The red thread of the Commune
Rethinking the Commune should not be understood as an academic or nostalgic exercise, but as a militant one. Because, as Walter Benjamin said, we must recover the art of telling history in a way that allows us to ignite the spark of hope of the past in the present.
The following text is the epilogue to the book Viva la Comuna! Los 72 días que conmocionaron Europa (Bellaterra Edicions, 2021).
“The body is on the ground, but the idea is still standing”.
That was the response that the Versailles troops got after the Semaine sanglante (“Bloody week”) and the subsequent massacre (Deleurmoz, 2020: 297). The Paris Commune would from then on survive as a myth for the popular classes, superior to that of the 1789 Revolution, since in contrast to the interclass character of the latter, it was led mainly by the working class. It provides the international labour movement with “an autonomous tradition, a legitimation” (Haupt, 1986: 42) that makes it destined to guarantee the emancipation of the “human race”, in the expression popularized by Eugene Pottier in The Internationale, written in June 1871. Élisée Reclus, the well-known anarchist and Communard geographer, vindicated the legacy of the Commune because it “set up for the future, not through its governors but through its defenders, a more superior ideal to all the revolutions that preceded it… a new society in which there are no masters by birth, title or wealth, and no slaves by origin, caste or salary.”(Ross, 2015:8).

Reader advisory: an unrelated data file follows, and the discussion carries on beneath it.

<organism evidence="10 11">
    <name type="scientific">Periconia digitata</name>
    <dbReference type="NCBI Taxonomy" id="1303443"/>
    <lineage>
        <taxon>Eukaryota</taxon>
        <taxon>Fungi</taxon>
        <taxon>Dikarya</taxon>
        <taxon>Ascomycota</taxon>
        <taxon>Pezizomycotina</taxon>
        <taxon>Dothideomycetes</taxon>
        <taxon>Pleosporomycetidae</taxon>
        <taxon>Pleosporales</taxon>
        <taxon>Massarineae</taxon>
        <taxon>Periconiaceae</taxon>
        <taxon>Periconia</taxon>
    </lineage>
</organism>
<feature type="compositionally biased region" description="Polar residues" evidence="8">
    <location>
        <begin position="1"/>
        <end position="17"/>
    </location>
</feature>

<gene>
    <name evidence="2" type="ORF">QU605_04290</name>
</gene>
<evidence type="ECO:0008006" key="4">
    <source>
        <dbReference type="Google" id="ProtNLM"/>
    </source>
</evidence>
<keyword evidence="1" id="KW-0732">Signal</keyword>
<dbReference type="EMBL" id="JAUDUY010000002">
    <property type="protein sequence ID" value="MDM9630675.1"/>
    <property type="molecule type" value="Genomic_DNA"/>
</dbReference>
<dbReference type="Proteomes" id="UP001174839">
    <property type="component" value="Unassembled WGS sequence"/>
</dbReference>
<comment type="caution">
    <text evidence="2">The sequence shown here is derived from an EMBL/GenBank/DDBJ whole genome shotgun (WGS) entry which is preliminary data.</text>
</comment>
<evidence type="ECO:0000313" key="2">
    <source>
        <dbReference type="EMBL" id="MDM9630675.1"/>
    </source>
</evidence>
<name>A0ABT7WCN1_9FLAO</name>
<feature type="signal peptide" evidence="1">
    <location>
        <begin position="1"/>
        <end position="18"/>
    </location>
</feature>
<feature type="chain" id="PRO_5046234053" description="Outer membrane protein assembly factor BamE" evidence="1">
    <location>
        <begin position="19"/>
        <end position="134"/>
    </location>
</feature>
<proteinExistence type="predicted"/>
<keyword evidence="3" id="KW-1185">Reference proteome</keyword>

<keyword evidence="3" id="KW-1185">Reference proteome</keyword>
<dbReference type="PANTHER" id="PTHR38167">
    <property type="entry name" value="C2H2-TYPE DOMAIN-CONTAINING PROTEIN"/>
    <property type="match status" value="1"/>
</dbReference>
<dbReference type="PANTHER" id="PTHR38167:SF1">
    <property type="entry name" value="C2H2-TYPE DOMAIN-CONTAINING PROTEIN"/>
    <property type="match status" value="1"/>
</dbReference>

A revolutionary legitimacy claimed by the IWA (International Workingmen’s Association or First International), which advocated the necessary independence of the working class from conservatism, liberalism and bourgeois republicanism. A new phase then began in which the different currents within the International, after the departure of English Chartism, entered into a dispute over the strategic lessons to be drawn from the 72 days of existence of the Commune.